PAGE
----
Background: Measles vaccination coverage in Guinea-Bissau is low; fewer than 80% of children are currently measles vaccinated before 12 months of age. The low coverage hampers control of measles. Furthermore, accumulating evidence indicates that measles vaccine has beneficial non-specific effects, strengthening the resistance towards other infections. Thus, even if children are not exposed to measles virus, measles-unvaccinated children may be worse off. To increase vaccination coverage, WHO recommends that contacts with the health system for mild illness are utilised to vaccinate. Currently, in Guinea-Bissau, curative health system contacts are not utilised. Methods: Bandim Health Project registers out-patient consultations and admissions at the paediatric ward of the National Hospital in Guinea-Bissau. Measles-unvaccinated children aged 9–59 months consulting for milder illness or being discharged from the paediatric ward will be invited to participate in a randomised trial. Among 5400 children, randomised 1:1 to receive standard measles vaccine or a saline placebo, we will test the hypothesis that providing a measles vaccine at discharge lowers the risk of admission/mortality (composite outcome) during the subsequent 6 months by 25%. All enrolled children are followed through the Bandim Health Project registration system and through telephone follow-up. The first 1000 enrolled children are furthermore followed through interviews on days 2, 4, 7 and 14 after enrolment. Discussion: Utilising missed vaccination opportunities can increase vaccination coverage and may improve child health. However, without further evidence for the safety and potential benefits of measles vaccination, these curative contacts are unlikely to be used for vaccination in Guinea-Bissau. Trial registration: www.ClinicalTrials.gov NCT04220671. Registered on 5 January 2020.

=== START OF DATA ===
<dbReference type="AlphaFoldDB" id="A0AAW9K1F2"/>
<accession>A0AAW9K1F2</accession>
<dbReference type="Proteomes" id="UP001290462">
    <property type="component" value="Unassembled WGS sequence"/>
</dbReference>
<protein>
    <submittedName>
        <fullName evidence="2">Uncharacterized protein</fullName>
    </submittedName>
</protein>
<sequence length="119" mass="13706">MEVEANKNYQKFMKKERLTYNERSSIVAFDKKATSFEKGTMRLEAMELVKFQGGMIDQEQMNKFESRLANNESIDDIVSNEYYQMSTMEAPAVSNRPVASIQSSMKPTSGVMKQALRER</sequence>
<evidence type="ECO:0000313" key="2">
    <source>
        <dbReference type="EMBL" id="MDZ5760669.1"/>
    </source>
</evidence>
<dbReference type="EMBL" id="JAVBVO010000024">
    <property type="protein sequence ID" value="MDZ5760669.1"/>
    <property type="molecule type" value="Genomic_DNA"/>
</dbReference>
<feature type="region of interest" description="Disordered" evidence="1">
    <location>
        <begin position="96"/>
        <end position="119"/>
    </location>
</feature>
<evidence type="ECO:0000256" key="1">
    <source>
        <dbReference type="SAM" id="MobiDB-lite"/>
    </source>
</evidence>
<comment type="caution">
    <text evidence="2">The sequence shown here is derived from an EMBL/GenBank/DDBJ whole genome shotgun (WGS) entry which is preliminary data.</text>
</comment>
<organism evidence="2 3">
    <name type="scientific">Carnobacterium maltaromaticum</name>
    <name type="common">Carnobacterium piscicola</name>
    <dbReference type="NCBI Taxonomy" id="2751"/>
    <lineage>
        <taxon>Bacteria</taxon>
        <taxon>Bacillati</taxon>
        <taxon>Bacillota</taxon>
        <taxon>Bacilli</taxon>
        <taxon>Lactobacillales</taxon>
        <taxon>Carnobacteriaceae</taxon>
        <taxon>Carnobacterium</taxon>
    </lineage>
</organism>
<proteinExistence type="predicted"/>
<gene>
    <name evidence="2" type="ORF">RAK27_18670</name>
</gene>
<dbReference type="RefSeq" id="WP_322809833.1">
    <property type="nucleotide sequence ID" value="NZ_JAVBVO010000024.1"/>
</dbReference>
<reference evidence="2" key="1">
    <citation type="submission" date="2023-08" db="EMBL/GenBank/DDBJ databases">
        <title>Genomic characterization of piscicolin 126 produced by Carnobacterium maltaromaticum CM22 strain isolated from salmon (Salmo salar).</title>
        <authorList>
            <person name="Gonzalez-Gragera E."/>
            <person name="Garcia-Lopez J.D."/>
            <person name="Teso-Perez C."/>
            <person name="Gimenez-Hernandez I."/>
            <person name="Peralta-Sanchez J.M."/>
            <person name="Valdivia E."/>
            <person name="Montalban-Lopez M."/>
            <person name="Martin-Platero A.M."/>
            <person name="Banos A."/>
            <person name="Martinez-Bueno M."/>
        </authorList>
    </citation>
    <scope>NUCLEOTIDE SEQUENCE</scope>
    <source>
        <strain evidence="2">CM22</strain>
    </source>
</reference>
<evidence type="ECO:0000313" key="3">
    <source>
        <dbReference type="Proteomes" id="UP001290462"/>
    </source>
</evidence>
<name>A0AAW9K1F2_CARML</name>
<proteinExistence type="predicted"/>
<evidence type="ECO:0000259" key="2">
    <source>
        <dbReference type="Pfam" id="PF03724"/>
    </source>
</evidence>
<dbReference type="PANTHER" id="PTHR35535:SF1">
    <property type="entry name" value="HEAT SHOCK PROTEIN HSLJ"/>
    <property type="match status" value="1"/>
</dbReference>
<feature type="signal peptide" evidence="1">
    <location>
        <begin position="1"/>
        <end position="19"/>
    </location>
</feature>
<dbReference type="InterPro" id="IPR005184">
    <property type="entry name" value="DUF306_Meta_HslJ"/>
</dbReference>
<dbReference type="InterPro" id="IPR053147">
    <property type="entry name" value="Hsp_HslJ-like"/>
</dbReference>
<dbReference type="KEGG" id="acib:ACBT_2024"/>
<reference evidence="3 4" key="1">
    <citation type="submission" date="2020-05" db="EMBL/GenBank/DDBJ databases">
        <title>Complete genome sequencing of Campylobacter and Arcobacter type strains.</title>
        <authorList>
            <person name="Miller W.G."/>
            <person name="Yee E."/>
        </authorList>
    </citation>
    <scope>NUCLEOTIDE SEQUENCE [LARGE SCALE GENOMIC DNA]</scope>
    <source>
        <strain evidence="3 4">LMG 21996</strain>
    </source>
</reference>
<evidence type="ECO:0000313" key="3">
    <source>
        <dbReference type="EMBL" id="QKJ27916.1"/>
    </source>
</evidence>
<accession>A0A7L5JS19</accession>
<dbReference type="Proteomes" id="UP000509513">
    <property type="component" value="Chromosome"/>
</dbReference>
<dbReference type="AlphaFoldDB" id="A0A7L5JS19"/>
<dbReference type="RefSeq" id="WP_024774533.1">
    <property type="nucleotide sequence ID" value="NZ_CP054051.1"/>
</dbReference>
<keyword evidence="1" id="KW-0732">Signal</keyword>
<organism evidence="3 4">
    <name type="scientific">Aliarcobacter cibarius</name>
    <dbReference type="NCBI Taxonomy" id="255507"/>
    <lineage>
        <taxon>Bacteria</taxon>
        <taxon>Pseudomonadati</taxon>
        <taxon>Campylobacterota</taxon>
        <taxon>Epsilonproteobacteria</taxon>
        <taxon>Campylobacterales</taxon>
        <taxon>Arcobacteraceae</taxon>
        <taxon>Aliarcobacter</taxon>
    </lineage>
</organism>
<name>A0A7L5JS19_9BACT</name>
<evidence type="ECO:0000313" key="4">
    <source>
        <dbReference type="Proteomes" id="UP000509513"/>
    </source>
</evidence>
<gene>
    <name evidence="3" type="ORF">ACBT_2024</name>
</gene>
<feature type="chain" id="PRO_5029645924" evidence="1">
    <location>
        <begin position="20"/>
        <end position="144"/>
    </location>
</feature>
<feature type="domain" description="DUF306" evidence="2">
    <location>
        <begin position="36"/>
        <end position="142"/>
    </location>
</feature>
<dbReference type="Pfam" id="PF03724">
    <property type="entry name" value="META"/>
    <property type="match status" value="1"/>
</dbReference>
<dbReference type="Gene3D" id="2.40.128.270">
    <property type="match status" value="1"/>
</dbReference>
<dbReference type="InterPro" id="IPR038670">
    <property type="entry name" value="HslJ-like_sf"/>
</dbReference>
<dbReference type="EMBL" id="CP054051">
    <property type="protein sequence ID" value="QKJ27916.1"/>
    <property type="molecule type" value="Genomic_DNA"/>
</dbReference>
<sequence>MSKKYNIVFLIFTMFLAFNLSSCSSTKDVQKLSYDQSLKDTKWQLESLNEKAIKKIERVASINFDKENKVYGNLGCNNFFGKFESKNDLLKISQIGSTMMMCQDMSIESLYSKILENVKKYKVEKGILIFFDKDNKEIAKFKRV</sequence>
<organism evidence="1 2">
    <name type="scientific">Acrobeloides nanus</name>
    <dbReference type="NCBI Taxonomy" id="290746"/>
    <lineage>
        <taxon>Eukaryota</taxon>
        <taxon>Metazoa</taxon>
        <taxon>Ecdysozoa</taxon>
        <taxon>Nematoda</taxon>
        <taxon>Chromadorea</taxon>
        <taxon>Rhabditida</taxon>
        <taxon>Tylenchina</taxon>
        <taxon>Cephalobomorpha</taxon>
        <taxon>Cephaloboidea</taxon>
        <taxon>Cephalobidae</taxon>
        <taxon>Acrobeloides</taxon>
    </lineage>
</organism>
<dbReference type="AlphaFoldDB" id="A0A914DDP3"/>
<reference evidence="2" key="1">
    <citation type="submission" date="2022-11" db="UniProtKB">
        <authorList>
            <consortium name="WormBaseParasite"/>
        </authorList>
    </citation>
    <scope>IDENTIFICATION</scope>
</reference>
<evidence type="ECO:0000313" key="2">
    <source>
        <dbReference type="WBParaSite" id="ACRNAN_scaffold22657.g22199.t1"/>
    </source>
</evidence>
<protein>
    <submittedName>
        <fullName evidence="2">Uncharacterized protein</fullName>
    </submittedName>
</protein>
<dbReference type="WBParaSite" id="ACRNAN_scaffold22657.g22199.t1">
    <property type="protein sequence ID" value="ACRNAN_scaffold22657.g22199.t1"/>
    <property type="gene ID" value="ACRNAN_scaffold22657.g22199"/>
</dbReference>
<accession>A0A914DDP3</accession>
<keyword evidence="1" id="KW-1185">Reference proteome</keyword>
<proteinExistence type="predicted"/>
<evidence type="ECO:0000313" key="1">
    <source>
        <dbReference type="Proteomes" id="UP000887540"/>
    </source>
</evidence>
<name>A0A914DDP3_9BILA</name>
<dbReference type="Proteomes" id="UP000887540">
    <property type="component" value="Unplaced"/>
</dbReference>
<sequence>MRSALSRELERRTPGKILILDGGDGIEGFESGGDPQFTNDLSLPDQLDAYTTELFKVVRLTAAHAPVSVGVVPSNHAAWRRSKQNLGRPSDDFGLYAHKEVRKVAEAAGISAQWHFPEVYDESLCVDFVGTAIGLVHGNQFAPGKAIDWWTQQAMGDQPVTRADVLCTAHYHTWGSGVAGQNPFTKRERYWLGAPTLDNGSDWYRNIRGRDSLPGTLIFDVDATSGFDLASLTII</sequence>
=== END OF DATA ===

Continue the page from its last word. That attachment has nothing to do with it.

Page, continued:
- Hospital admission
- Measles vaccine
- Non-specific (heterologous) effects of vaccines
- Measles Vaccine/adverse effects
- Measles/prevention & control